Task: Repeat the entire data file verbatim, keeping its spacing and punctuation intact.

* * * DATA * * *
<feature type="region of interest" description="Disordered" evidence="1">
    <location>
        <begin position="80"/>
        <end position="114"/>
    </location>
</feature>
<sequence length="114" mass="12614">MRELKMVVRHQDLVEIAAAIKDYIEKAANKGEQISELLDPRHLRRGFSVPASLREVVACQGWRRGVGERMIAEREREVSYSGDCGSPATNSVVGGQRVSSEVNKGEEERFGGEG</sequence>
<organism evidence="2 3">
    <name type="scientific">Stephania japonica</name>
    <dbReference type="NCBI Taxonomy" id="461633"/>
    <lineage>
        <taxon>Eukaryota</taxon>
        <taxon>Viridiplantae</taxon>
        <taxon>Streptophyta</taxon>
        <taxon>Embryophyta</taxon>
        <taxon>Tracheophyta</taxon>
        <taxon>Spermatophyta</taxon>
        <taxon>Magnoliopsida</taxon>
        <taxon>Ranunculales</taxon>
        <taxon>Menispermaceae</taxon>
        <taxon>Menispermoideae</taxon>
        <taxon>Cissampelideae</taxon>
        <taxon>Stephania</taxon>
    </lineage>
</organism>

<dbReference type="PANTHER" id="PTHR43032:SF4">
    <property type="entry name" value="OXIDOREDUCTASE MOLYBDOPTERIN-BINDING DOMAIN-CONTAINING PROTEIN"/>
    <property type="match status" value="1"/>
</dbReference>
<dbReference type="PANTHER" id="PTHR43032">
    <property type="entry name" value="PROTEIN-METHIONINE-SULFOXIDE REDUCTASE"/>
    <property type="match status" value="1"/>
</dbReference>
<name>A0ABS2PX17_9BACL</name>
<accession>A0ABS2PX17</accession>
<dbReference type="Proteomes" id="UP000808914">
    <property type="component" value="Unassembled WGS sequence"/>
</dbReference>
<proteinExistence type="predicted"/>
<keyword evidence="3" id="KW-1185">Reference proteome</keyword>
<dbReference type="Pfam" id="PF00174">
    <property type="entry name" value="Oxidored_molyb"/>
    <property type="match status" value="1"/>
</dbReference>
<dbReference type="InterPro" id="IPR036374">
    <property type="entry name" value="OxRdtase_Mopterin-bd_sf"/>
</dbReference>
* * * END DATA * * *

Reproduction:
<feature type="region of interest" description="Disordered" evidence="1">
    <location>
        <begin position="80"/>
        <end position="114"/>
    </location>
</feature>
<sequence length="114" mass="12614">MRELKMVVRHQDLVEIAAAIKDYIEKAANKGEQISELLDPRHLRRGFSVPASLREVVACQGWRRGVGERMIAEREREVSYSGDCGSPATNSVVGGQRVSSEVNKGEEERFGGEG</sequence>
<organism evidence="2 3">
    <name type="scientific">Stephania japonica</name>
    <dbReference type="NCBI Taxonomy" id="461633"/>
    <lineage>
        <taxon>Eukaryota</taxon>
        <taxon>Viridiplantae</taxon>
        <taxon>Streptophyta</taxon>
        <taxon>Embryophyta</taxon>
        <taxon>Tracheophyta</taxon>
        <taxon>Spermatophyta</taxon>
        <taxon>Magnoliopsida</taxon>
        <taxon>Ranunculales</taxon>
        <taxon>Menispermaceae</taxon>
        <taxon>Menispermoideae</taxon>
        <taxon>Cissampelideae</taxon>
        <taxon>Stephania</taxon>
    </lineage>
</organism>

<dbReference type="PANTHER" id="PTHR43032:SF4">
    <property type="entry name" value="OXIDOREDUCTASE MOLYBDOPTERIN-BINDING DOMAIN-CONTAINING PROTEIN"/>
    <property type="match status" value="1"/>
</dbReference>
<dbReference type="PANTHER" id="PTHR43032">
    <property type="entry name" value="PROTEIN-METHIONINE-SULFOXIDE REDUCTASE"/>
    <property type="match status" value="1"/>
</dbReference>
<name>A0ABS2PX17_9BACL</name>
<accession>A0ABS2PX17</accession>
<dbReference type="Proteomes" id="UP000808914">
    <property type="component" value="Unassembled WGS sequence"/>
</dbReference>
<proteinExistence type="predicted"/>
<keyword evidence="3" id="KW-1185">Reference proteome</keyword>
<dbReference type="Pfam" id="PF00174">
    <property type="entry name" value="Oxidored_molyb"/>
    <property type="match status" value="1"/>
</dbReference>
<dbReference type="InterPro" id="IPR036374">
    <property type="entry name" value="OxRdtase_Mopterin-bd_sf"/>
</dbReference>